JL Wagner keeps her sense of humor by collecting scraps of paper showing the different ways people have misspelled her name.
She has envelopes and name tags with spellings such as “JAY L WAGNER” and “J. L. WAGLER” (JL is short for Jennifer Lynn) posted on a board she proudly displays in her office.
Because of this, she knows how important details can be.
Wagner has planned more than 200 university-related events during the past two years, all of which were held at someone else’s house – with another person as the host.
From the time floral arrangements are being made to the time the last fork is cleaned, Wagner is involved and making sure everything runs smoothly.
She is the assistant director for the Board of Trustees operations and aids in representing President Judy Genshaft. Her duties include helping with events related to the BOT and handling universitywide ceremonies, dedications and the logistics surrounding such events. The responsibilities of handling the affairs of the BOT were just added in July, but Wagner said she was ready for it.
“It was a natural move for me,” she said.
She is also taking her first graduate course at USF and plans to pursue her master’s degree in public relations.
Along with the promotion came added responsibilities, but Wagner said her hours and weekends “belong to the university.” She has a sign on her desk that says, “It’s all about me,” but insists that everything is much bigger than her.
“My personal life takes second to my event,” she said.
But Wagner’s husband can comprehend an unpredictable schedule. He was once a photographer for USF and is now a photographer for the Tampa Bay Buccaneers.
“We used to joke that the only time we’d see each other would be at a university event if he was shooting it, and I was planning it,” Wagner said.
Wagner’s job begins when a scheduling committee approves a request for a university event.
She makes a guest list, organizes caterers and florists and alerts other departments on campus, such as Physical Plant, the grounds department and the University Police Department, when the event will be scheduled so they may make appropriate arrangements.
With the aid of binders containing pictures and colors of each item in the 9,100 square feet Lifsey House, the private on-campus residence for the president, Wagner starts making a mock diagram of where everything will be the day of the event.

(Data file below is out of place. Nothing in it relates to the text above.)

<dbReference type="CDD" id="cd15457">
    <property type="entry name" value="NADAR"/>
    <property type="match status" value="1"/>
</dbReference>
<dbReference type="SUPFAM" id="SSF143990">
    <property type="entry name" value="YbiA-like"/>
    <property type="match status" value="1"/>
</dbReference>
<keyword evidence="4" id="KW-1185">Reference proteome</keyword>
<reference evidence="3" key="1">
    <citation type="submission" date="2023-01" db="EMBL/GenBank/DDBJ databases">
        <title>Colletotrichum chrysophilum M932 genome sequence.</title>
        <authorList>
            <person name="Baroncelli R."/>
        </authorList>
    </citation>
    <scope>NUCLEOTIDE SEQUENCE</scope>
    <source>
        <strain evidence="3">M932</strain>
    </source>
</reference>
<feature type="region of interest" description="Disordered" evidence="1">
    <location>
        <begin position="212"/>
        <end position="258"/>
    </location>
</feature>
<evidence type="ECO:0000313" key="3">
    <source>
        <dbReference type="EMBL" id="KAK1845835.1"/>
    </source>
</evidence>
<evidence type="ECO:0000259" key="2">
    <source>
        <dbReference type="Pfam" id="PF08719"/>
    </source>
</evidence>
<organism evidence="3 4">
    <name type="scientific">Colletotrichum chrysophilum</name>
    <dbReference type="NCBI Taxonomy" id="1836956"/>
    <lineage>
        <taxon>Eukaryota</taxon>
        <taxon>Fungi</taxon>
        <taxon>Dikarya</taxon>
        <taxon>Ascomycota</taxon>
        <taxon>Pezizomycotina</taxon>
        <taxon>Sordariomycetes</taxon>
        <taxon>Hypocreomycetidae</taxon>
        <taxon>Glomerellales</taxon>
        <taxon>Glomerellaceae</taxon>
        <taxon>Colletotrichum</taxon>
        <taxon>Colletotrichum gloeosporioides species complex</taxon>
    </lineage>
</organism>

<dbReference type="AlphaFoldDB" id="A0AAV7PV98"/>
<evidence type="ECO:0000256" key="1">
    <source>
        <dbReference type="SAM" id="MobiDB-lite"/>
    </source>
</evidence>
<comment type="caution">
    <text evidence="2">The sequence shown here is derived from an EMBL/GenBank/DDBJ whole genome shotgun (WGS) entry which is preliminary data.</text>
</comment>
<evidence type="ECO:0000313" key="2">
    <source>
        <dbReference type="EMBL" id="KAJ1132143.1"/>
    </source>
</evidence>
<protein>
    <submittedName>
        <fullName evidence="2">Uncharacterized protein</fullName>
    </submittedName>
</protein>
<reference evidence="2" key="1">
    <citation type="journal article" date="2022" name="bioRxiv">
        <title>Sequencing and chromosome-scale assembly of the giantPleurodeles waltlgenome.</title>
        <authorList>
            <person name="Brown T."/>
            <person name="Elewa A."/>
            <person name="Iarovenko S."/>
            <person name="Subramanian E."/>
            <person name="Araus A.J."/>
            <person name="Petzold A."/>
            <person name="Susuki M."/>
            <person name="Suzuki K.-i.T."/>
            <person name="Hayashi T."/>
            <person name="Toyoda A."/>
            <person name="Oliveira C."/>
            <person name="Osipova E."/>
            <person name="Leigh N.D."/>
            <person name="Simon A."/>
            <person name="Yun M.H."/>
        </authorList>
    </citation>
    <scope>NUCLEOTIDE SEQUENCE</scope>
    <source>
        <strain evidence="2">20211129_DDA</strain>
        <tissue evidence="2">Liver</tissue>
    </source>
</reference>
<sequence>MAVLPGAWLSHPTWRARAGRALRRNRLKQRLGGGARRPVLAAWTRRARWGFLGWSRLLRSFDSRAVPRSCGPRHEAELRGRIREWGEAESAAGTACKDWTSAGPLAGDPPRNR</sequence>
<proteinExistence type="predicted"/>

“We plan and plan and plan and plan to the nth degree,” Wagner said.
“There’s always something that goes not according to plan.”
But what goes wrong, Wagner said, is always a surprise, although she’s never encountered a situation that wasn’t manageable.
At one meeting, Wagner said the guests were served food that was still frozen. After she tried the particular dish, she immediately removed it. To this day, Wagner said she tastes all of the food beforehand for “quality assurance.”
“It only happened once, but once is enough,” she said. From beginning to end, Wagner attends the events and ensures that the president doesn’t have to be concerned with things such as whether there is enough soda. Wagner said it is her job to primarily represent Genshaft and the Lifsey House, so the president may be able to converse with guests and be a proper host.
Wagner said she relies on people such as the USF Ambassadors, students representing the university, to help keep the front of the house presentable, and she said they are the best troubleshooters. But with her recent promotion, she is also planning on having an additional coordinator for the Lifsey House so she can work closer with the BOT. She said at times she does three events per week with fall and spring being the busiest times of the year.
“You never can tell (what the workload will be) since it’s such a busy university,” Wagner said.
But with all the hours she spends coordinating events, her desk is lined with pictures of her husband and her cat, Ling, along with one of her favorite mementos – a glass clock lined with gold, given to her by Genshaft as a thank you for working on the president’s January inauguration.
“I see this every day, and I know that we’re working toward the goals of the university,” Wagner said, holding the clock close to her.
“I bleed green and gold.”